Bob Goff on how to rediscover God-given dreams, childlike wonder in distracted society

Bob Goff
Bob Goff |

At a time when distractions are at an all-time high and the pandemic has driven much of the joy out of the world, New York Times bestselling author Bob Goff is on a mission to encourage people to rediscover their dreams and a childlike faith. 

In an interview with The Christian Post, the humanitarian and public speaker reflected on how his latest book, Dream Big for Kids, not only teaches kids that their dreams have purpose but reminds adults to remember their ambitions too. 

Goff said he hopes the book, coauthored by his daughter, Lindsey Goff Viducich, sparks some important conversations between parents and their children. Illustrated by Sian James, Dream Big for Kids is the third book that Goff has adapted into a children’s version with his daughter. 

He reflected on how, in Matthew 19:14, Jesus encourages children to come to Him, saying, “Let the little children come to me, and do not hinder them, for the kingdom of Heaven belongs to such as these.” 

“I can just picture Him putting a kid on His knee and to say, ‘I'll tell you the truth, if you want to have a relationship with me, you've got to find that childlike faith again,’” Goff said.

“A childlike faith is the one that Jesus talked about, and what a great way to do that, to sit with your kids and hear about that unicorn that they've been wondering about, and then speak some truth. Don't straighten that out; do your parenting any way you think you ought to. But I would just say, ‘Tell me some more about that. What was the next thing you thought?’ Ask a thousand questions and let them know that home is a safe place, parents are a safe place to ask questions and find lots of love and acceptance.”

“I think it’s just as much for parents as it is for kids as well, to get back to that more childlike faith to just wonder because we stop wondering about things, and I want to return to that beautiful place.”

At a time when the pandemic has stolen the joy out of much of life, Goff hopes his book serves as a “tap on the shoulder, a reminder about, ‘What are your dreams? What are your ambitions?’”

The Undistracted author noted that in John 5 when Jesus asks a disabled man if he wants to get well, the man replies with an excuse, a practice many Christians easily fall into.

“I think what happens is we just need to say, ‘Yes, I know what I want,’” he said. “And the hope with writing Dream Big for Kids, is that parents and kids will be able to have an honest conversation about what do you want? And they may want to fly a rocket-powered unicorn. And if that's what they want, I want to hear all about it. How many rockets and how high? That would be the beautiful conversations that I hope will come from this.”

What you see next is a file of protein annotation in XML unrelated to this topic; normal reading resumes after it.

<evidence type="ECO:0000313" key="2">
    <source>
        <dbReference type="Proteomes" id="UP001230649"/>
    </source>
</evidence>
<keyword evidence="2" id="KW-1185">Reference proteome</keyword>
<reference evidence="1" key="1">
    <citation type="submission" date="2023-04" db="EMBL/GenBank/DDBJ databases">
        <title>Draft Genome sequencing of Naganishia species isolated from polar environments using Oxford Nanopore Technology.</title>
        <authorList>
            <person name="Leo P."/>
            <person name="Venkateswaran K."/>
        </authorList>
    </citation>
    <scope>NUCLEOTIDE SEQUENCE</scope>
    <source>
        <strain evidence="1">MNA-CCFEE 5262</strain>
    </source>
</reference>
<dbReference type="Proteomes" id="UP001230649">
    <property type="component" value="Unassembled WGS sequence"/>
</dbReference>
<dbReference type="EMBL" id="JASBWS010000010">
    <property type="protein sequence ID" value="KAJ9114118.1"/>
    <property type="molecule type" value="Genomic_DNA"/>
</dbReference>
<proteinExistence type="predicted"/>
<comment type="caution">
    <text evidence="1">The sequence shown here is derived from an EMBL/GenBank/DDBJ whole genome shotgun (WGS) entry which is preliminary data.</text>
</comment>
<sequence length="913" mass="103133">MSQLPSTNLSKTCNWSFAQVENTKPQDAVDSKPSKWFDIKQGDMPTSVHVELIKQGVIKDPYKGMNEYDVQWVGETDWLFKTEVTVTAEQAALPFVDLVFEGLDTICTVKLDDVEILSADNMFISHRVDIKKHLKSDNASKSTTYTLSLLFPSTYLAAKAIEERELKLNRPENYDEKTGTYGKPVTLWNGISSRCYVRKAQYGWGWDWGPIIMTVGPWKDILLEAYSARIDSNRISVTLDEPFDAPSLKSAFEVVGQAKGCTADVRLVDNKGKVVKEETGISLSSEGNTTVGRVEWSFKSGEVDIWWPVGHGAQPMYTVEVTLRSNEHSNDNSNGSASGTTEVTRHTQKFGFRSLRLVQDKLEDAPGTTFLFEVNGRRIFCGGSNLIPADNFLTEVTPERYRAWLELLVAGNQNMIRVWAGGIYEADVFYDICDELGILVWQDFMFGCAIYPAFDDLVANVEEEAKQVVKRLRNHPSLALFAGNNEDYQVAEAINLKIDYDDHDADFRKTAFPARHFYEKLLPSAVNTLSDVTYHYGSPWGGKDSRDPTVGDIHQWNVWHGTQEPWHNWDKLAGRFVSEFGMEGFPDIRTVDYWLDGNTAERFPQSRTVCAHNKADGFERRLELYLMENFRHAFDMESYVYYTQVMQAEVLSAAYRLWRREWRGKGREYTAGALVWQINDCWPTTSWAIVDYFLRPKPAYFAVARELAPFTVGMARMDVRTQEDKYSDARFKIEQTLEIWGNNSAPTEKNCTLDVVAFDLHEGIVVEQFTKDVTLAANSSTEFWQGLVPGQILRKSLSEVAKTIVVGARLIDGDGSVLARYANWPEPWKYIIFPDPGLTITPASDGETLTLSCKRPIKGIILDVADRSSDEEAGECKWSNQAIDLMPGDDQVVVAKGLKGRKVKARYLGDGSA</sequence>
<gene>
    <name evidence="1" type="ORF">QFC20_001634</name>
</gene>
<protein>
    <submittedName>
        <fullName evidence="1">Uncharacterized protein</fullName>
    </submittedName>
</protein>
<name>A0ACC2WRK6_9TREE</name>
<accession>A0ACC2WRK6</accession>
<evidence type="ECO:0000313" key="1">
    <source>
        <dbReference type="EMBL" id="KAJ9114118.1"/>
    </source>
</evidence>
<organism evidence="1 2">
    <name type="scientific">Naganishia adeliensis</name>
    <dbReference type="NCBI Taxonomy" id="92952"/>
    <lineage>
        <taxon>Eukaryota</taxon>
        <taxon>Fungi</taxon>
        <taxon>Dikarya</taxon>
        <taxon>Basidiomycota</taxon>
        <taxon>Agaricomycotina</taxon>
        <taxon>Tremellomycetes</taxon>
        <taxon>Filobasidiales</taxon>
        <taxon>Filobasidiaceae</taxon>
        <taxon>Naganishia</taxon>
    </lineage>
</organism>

The "Dream Big Podcast" host stressed that comparison is one of the greatest deterrents to living a full, God-glorifying life and living out one’s dreams: “What we do sometimes is, we try to finish the work God is doing in someone else,” he said. “What I hope for young people is that we'll just say, ‘What is your work? What is it that you want to be when you grow up? What's the beautiful lasting thing you want to leave?’ And to say, 'How can I help you finish that? What's the next courageous step that we can take in that direction?’”

“I think the more that we have these conversations in safe places, that we set ourselves up for success when everybody goes through adolescence, and they're bouncing off the ceilings, I wanted them to know, home and parents equals safe place to have all kinds of conversations.”

A father and grandfather, Goff knows a thing or two about raising children. He expressed concern for the way technology demands the attention of its users, adding: “It wouldn’t be the only time an apple did us in.”

He encouraged parents to model spending intentional time with one another, putting phones aside in a “phone basket,” for example, and engaging in fun activities with the family. 

The things that parents do well, Goff emphasized, will be passed on.

“Instead of setting a rule — 'you can't be on your phone' — set an example,” he said. “We don’t need information or rules. We need examples. … You replace some of the unintentional things around your family with some really neat traditions.”

“We want to give people our full attention; there's something really beautiful about looking people in the eye. In Philippians 2:20, Paul is talking about Timothy; he's a guy who takes a genuine interest in other people's welfare. He doesn’t take a genuine interest by scrolling through Instagram. He takes an interest by having conversations.”

In addition to being a bestselling author, Goff is the founder of Love Does, a nonprofit human rights organization operating in India, Uganda, Nepal, Somalia, Afghanistan, the U.S., Conga and Dominican Republic. 

He encouraged believers to be so confident in the power of the Gospel of Christ that they would love others well instead of approaching with condemnation: “That doesn't mean you're going light on doctrine. It means you're going big on Jesus,” he said. 

“What I want to do is just take that deep dive and just say, ‘Who is it that God really, really made me, with all of my foibles and peccadilloes and insecurities and all,’ that like, ‘Who am I and why do I do what I do?’ And if we can have an understanding of who God made me, then I can live in amazement at who God made you. But I won't live in judgment of who God made you.”

Dream Big for Kids is now available.

Leah M. Klett is a reporter for The Christian Post. She can be reached at:

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